Thank you for taking the time to respond. It sounds like from your post that you had the surgery without having a biopsy. Is that correct?  I am not sure if I could be that brave!  My father went for surgery and they had to close him up without doing anything because it was too close to vital organs.  He was never the same after that.   He was older but it leaves me really wondering if surgery is the answer.   Right now I leaning towards going to different hospital/doctor for another bronoscopy biopsy, although I'm not sure.  I pick that method mainly because they knock you out and I am a big baby:)
Thanks again for your input.
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572713_tn?1237098502
I did have the surgery without the biopsy, simply because of the size.  The CT scan & xray showed that whatever it was, it was too big to stay in my lung.  So either way, it had to come out.  
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Avatar_m_tn
Hi,

There are a number of reasons why lung cancer is difficult to fight, and you have hit upon a couple of those reasons.

There is no early detection scheme that is known to work.
Your first doctor attributed the dry cough to the medications, this is sound practice. It would not be necessary to do the X-ray, a simple proof would be to withhold the medications and observe. Performing the X-ray to screen for lung cancer hasn’t shown any benefit in improving survival, and is therefore not recommended as part of preventive health care. Hence, there wasn’t a compelling indication for it.

There are technical barriers to sampling suspicious areas.
The fundamental proof of cancer is indeed the biopsy. Compare the breast and the lung. It would be much easier to obtain tissue from the breast than it is from the lung, and it would also be less dangerous. It is not surprising to get an inconclusive biopsy report for both breast and lung, but it is easier to convince women with suspected breast cancer to undergo excision of areas involved as the surgery is easier and safer.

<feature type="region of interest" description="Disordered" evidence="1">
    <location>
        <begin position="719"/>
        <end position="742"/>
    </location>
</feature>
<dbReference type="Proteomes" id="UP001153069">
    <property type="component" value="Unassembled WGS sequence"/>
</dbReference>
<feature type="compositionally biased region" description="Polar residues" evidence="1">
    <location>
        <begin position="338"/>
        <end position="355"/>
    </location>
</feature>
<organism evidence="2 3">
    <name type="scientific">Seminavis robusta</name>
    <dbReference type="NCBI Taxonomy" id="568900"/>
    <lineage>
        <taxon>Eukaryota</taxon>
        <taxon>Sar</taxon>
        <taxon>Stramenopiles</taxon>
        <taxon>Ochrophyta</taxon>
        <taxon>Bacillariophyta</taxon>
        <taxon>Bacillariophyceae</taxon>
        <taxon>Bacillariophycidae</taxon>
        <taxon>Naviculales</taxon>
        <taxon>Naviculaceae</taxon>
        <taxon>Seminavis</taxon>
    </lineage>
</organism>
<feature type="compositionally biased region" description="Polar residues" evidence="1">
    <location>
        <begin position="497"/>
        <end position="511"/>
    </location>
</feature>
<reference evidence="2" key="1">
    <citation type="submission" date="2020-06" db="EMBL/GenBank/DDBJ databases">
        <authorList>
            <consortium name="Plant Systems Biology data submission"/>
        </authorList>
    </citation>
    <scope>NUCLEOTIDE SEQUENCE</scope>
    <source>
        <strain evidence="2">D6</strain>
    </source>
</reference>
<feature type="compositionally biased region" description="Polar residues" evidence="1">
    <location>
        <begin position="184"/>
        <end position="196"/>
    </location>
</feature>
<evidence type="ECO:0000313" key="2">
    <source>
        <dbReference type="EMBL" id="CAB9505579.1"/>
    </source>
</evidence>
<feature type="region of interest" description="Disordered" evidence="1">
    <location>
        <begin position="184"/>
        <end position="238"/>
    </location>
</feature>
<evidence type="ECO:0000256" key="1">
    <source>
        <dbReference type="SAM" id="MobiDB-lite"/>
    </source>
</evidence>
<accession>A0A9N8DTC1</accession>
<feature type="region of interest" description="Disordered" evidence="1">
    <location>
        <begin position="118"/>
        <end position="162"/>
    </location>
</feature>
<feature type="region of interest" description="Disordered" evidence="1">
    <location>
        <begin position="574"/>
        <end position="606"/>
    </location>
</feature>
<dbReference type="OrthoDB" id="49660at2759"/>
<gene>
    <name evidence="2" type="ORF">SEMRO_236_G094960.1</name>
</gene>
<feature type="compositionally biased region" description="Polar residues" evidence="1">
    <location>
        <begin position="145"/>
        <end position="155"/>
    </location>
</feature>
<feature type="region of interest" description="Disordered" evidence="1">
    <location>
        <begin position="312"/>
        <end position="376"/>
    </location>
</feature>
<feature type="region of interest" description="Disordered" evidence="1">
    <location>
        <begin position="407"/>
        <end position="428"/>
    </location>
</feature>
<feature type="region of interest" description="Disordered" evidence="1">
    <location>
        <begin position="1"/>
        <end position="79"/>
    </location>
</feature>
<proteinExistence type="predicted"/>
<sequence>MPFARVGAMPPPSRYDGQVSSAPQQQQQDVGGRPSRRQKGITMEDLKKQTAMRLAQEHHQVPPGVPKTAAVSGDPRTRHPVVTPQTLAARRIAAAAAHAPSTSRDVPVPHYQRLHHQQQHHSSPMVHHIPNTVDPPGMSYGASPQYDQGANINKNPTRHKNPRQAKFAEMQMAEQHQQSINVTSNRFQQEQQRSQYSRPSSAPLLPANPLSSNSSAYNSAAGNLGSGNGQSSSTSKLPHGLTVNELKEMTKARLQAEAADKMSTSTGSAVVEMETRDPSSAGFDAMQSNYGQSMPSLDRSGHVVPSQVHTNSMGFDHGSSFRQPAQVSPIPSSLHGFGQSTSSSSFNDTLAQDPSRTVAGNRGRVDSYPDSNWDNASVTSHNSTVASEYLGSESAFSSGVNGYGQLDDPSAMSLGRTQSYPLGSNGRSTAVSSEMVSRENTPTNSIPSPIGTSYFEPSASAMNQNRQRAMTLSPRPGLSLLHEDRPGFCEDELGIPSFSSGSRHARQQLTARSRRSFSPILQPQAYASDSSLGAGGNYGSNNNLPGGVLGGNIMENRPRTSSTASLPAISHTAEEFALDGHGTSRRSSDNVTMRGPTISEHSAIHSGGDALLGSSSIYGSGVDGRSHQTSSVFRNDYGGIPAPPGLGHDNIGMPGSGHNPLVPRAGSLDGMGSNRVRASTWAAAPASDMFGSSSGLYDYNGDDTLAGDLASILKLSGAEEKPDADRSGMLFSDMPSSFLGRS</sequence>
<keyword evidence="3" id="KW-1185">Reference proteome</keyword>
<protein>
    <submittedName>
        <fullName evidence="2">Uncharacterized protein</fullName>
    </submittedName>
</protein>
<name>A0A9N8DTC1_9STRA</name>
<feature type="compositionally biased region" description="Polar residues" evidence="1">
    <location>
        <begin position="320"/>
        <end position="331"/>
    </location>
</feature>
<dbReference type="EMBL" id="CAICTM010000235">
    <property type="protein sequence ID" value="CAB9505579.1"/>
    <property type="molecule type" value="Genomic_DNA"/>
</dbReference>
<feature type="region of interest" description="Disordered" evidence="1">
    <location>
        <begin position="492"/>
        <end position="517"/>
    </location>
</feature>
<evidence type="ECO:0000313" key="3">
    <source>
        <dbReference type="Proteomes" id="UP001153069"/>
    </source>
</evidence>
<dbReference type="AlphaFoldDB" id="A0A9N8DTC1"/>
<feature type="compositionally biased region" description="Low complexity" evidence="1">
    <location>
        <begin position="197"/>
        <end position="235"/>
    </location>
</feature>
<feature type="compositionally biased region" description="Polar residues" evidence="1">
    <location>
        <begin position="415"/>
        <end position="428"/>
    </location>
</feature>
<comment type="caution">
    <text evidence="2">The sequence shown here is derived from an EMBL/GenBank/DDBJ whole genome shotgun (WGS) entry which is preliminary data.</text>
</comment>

Of course, the first reason worsens the second reason. Since there is no screening, the mastery of the biopsy technique would naturally suffer.  

I am not surprised that you are getting frustrated as it seems your experiences fell below your expectations.

If the mass involves nodes near the heart (and I think it does since a bronchoscopy was attempted. The bronchoscopy is able to access the larger airways; generally, these are the ones closer to the heart), another scope can be used to try and get a biopsy (this would be called mediastinoscopy). You could consider going to a center specializing in lung diseases.

I wouldn’t blame you for taking a holiday from doctors as well. You could also have the scans repeated to observe for growth, and to visit the doctor should other symptoms or masses develop. This scheme could also be pretty hard on your nerves, as it sounds like a passive stance on the problem. Stability of the mass can only be demonstrated over time, and some patients do fairly well with this plan, however, these are for cases with lung masses less than 3 cm..

Stay positive.
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Avatar_f_tn
Hi, Thank you so much for all the useful thoughts!  I hadn't mentioned this in the original post because I didn't want to over complicate it.  When they did my CT scan one of the doctors was able to see a tumor on my kidney about the size of a silver dollar.  My radiologist did not want to biopsy it because of the higher risk of seeding due to the biopsy. He said one step at a time and just deal with the lung.  Do you agree and would this added complication change your thoughts at all?  Also, do you have any names of cancer centers specializing in lung cancer?  I live in Connecticut and I just contacted the cancer treatment centers of america and they said they would take me for 3-5 days and provide a diagnosis with a recommended treatment plan.  What would your thoughts be on that? Sorry to ask so many questions but I am so conflicted on what to do.  I know I have to decide on my own but it is so nice to be able to get others thoughts and opinions. Thank you again for you help. Hilary
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Avatar_m_tn

Hi,

Is the mass found in the kidney, within the kidney itself or sitting on top of the kidney? The adrenal gland (which produces adrenalin among other hormones) sits on top of the kidney, and is a common site of metastasis for lung cancer. However, it is also common to have adrenal cysts, so a finding of a mass does not automatically mean it is metastatic. If the mass in the lung is proven to be lung cancer, a PET scan can be done to look at the metabolic activity of the adrenal mass and hopefully the results are unequivocal.

IF the mass is within the kidney itself, the most common cancer there would be renal cell cancer which is a primary cancer of the kidney not a metastasis. It would be more likely for a renal cell cancer to have a metastasis in the lung rather than the converse. However, it is unlikely that this kidney mass is larger than the 7 cm mass in the lung (as primaries tend to be larger than metastases), and the lung metastases tend to be multiple rather than solitary.

It is also possible that a mass in the kidney is also a benign cyst.

Cancer centers that are members of the National Comprehensive Cancer Network (NCCN) would be a good place to go, I don’t think there is one in Connecticut though. You can look them up at www.nccn.org. Alternatively, you could consider going to a university hospital with a cancer center as training institutions tend to be au courrant.